- The WHEA_UNCORRECTABLE_ERROR is a dreaded blue screen of death, but it is not the only WHEA fault that can occur.
- The error message is most commonly encountered when a system is overclocked or overheated.
- Some people have found that adjusting a few BIOS settings has been beneficial, and we'll show you how to do so.
When the WHEA_UNCORRECTABLE_ERROR (Windows Hardware Error Architecture) is presented on the blue screen, it is considered to be a system failure.
Most of the time, when this issue occurs, your computer will compile some diagnostic data and then reset itself.
Because the vast majority of WHEA uncorrectable errors are caused by hardware failure, resolving this error usually entails identifying and replacing the faulty component or component set.
However, the best place to start is on the software end of things, because that’s easier and less expensive. In the following sections, we’ve prepared a list of solutions you will want to try before buying new hardware.
Why do I get the WHEA_UNCORRECTABLE_ERROR?
When the Windows Hardware Error Architecture (WHEA) uncorrectable error shows up on the blue screen, it is considered to be a system failure.
If the fundamental cause of the problem is not addressed, your computer will eventually crash with the same WHEA uncorrectable error message once again, then will send some diagnostic data and reset itself.
Even though WHEA issues are typically associated with malfunctioning hardware, they can also be caused by driver incompatibilities, outdated Windows updates, and even overclocking.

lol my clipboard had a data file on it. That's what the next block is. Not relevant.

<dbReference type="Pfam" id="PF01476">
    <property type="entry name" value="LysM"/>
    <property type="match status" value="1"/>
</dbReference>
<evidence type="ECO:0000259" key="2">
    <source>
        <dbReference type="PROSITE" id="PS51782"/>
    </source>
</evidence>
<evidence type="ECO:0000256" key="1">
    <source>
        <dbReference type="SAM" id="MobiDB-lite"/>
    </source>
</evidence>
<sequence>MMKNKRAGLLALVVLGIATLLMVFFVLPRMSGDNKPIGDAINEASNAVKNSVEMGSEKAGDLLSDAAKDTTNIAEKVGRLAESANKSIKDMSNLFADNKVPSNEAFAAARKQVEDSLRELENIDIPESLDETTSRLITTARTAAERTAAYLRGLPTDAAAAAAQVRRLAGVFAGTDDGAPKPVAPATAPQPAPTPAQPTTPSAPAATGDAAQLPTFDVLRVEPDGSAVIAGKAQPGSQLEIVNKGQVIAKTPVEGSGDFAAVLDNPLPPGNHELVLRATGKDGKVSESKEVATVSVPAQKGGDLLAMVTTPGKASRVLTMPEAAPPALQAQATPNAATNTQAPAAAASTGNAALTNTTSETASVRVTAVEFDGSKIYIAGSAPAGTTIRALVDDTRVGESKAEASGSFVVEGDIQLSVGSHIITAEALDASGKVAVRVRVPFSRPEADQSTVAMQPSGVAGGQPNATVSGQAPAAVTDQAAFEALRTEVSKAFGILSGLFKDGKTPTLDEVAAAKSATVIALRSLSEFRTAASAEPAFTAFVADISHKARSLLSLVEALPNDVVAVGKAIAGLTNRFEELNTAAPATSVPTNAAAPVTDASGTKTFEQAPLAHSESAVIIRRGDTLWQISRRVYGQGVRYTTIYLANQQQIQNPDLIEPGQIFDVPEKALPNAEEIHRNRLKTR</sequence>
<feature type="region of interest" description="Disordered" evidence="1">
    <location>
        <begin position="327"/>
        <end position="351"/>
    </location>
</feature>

The WHEA uncorrectable error is a stop code that appears during blue screen crashes. It is typically triggered by a breakdown in the computer’s hardware.
It is possible that a failing hard drive, bad memory, an incorrectly installed CPU, or a variety of other hardware faults will result in a WHEA uncorrectable error.
In addition to defective hardware, this error message could as well be caused by driver conflicts and missing Windows updates, which can lead devices to behave in unexpected ways, such as working or not working at all.
Overclocking can also result in the appearance of this error in some situations, as a result of the additional strain placed on your CPU by overclocking.
How can I fix Windows 11’s WHEA_UNCORRECTABLE_ERROR?
1. Check if there are any hardware issues
- Press the Windows key + S to open the search function, type in cmd, and right-click on the most relevant result to run it as administrator.
- After the Command Prompt launches, type in the following command and press Enter:
chkdsk C: /f /r /x
When you use this command, Check Disk performs an analysis of the disk and then repairs any errors it finds, provided that the disk isn’t in use.
We recommend using professional BSOD repair software like Restoro to resolve the issue.
2. Run Windows Memory Diagnostics
- Press the Windows key + S to open the search function, type in Windows Memory Diagnostic, and right-click on the most relevant result to run it as administrator.
- Let the Windows Memory Diagnostic run.
If you get any stops along the way like in the hard drive check with errors then try to replace the memory.
3. Uninstall problematic updates
- Press the Windows key + I to open the Settings app and go to the Windows update section, followed by Update history.
- Scroll down the menu and click on Uninstall updates.
- A list of updates will now appear. Double click on a specific update in order to remove it, or right-click on it and select Uninstall.
4. Disable the Turbo Boost feature in BIOS
The WHEA_UNCORRECTABLE_ERROR can appear on your computer’s screen when you have certain BIOS features enabled. Disabling Turbo Boost in the BIOS has been found to resolve the issue for a number of people, so make sure to give it a shot.
We strongly urge you to consult your motherboard’s manual to see whether or not your BIOS supports this function and where to locate it.